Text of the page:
A First

race report

A First

Jim Richardson didn’t just take his third Farr 40 title this weekend, in Porto Cervo, his Barking Mad became the first American boat to win outside home waters. It was close going into the final day, with testing racing conditions, due to a building Mistral wind kicking up a lumpy sea, made lumpier by a big spectator fleet. Two races were sailed in winds in northwesterlies that gusted to the mid-twenties and tested tired crews. Tough Joe Fly had a chance, it was the battle between Nerone and Barking Mad that all eyes were on and it was Massimo Mezzaroma’s boat that went out guns blazing and took the first race of the day, making it a “winner takes all” second and final race.

According to Richardson “Immediately before the start, we just looked at each other and said this is why we’re here. We’re here for an opportunity to win the regatta on the last race.” Any self-doubts were kept private, though post-race Richardson confessed to some troubled thoughts, “I never doubted my team’s capability, but leading wire-to-wire puts a little bit of extra pressure on each and every race. In 1999, we led going into the last race and ended up third, so that was in the back of my mind. I felt pretty comfortable that we were going to be able to get a good start in the race and get around the course in good shape. We knew we had our hands full; we knew we had to sail well and that is what we did.”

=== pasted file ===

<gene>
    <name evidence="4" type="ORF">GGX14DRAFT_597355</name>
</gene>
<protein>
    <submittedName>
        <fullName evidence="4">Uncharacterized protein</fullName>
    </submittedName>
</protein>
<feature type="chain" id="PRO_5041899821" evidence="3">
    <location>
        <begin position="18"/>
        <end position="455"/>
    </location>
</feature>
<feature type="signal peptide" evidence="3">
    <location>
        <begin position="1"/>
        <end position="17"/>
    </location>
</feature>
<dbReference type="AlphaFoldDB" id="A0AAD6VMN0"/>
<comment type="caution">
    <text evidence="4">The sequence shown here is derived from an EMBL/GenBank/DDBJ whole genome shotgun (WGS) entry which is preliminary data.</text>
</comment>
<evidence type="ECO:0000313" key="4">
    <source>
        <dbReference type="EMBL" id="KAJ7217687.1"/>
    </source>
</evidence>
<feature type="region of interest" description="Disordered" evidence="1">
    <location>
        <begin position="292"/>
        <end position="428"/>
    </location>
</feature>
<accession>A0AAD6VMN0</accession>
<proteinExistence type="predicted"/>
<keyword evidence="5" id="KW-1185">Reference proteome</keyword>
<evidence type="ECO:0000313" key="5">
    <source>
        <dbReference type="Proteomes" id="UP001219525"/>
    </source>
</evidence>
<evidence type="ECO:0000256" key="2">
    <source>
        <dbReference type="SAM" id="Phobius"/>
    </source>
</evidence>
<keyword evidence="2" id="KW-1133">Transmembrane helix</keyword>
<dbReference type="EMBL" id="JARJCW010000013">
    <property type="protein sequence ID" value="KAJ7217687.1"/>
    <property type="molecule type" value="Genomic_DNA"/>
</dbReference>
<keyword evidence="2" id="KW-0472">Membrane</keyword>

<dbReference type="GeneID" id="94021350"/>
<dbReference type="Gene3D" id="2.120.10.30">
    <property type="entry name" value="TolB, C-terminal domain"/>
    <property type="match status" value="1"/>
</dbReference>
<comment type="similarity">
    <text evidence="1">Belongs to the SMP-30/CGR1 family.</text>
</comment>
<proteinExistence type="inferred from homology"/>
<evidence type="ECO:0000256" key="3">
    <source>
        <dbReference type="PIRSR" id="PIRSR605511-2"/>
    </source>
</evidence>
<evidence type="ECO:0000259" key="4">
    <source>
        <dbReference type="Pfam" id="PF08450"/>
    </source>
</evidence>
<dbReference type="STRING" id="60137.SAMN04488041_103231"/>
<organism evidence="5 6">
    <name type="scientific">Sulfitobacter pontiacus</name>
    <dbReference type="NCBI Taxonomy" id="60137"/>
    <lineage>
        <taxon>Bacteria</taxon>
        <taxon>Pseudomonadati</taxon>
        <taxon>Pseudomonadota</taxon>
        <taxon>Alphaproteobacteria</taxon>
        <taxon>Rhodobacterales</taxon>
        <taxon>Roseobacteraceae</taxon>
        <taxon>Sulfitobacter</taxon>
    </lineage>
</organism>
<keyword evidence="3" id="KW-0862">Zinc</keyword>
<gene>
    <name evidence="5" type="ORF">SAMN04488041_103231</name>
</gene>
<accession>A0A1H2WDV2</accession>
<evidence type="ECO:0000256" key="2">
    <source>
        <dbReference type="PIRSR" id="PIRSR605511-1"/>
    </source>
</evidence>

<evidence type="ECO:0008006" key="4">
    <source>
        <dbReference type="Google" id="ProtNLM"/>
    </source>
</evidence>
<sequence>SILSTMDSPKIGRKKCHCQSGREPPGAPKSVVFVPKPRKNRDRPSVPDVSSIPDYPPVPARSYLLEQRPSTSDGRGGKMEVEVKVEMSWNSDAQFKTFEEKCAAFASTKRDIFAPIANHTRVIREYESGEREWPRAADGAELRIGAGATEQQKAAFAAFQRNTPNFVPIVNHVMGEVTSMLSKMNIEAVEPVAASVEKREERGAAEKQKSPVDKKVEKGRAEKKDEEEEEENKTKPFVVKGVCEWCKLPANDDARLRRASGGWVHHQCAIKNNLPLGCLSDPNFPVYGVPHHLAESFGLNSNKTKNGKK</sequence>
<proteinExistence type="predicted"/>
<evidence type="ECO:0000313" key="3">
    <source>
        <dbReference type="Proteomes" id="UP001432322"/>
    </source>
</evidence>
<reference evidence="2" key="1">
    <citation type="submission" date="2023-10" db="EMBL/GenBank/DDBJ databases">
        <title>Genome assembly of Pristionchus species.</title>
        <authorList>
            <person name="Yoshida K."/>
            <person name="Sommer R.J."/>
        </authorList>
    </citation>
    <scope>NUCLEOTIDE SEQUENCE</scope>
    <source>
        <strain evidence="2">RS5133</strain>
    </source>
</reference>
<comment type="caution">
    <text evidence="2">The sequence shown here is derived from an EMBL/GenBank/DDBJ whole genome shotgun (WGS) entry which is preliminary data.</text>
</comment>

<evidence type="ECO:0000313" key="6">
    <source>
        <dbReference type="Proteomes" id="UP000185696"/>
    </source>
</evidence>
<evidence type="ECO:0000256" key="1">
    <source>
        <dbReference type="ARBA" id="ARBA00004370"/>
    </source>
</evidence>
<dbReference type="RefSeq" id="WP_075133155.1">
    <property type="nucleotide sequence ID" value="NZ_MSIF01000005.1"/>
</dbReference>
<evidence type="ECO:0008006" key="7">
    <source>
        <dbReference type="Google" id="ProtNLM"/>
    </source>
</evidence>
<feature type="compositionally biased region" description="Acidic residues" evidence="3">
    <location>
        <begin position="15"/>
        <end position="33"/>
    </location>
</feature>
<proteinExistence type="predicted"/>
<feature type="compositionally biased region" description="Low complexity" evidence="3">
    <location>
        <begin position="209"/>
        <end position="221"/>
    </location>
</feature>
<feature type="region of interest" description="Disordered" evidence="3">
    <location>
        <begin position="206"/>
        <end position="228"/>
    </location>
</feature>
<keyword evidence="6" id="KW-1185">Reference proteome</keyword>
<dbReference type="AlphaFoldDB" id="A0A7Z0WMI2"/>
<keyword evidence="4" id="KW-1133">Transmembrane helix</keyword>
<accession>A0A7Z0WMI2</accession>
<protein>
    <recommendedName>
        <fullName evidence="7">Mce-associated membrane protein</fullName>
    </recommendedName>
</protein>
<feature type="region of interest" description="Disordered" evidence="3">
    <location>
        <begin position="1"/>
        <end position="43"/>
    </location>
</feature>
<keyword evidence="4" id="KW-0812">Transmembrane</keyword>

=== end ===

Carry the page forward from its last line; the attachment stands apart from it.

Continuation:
As the initial beat unwound, the crew of Barking Mad found themselves in second place, hot on the heels of Alessandro Barnaba’s Fiamma and overtaking them at the offset mark with a textbook spinnaker hoist. Those watching the racing started counting back to Nerone. The left had clearly not paid for the Italian boat and the Barking Mad crew no longer had to sail as though lives depended on it. They just needed to keep between Nerone and the finish and they did that comfortably. Pic from Kurt Arrigo and more here.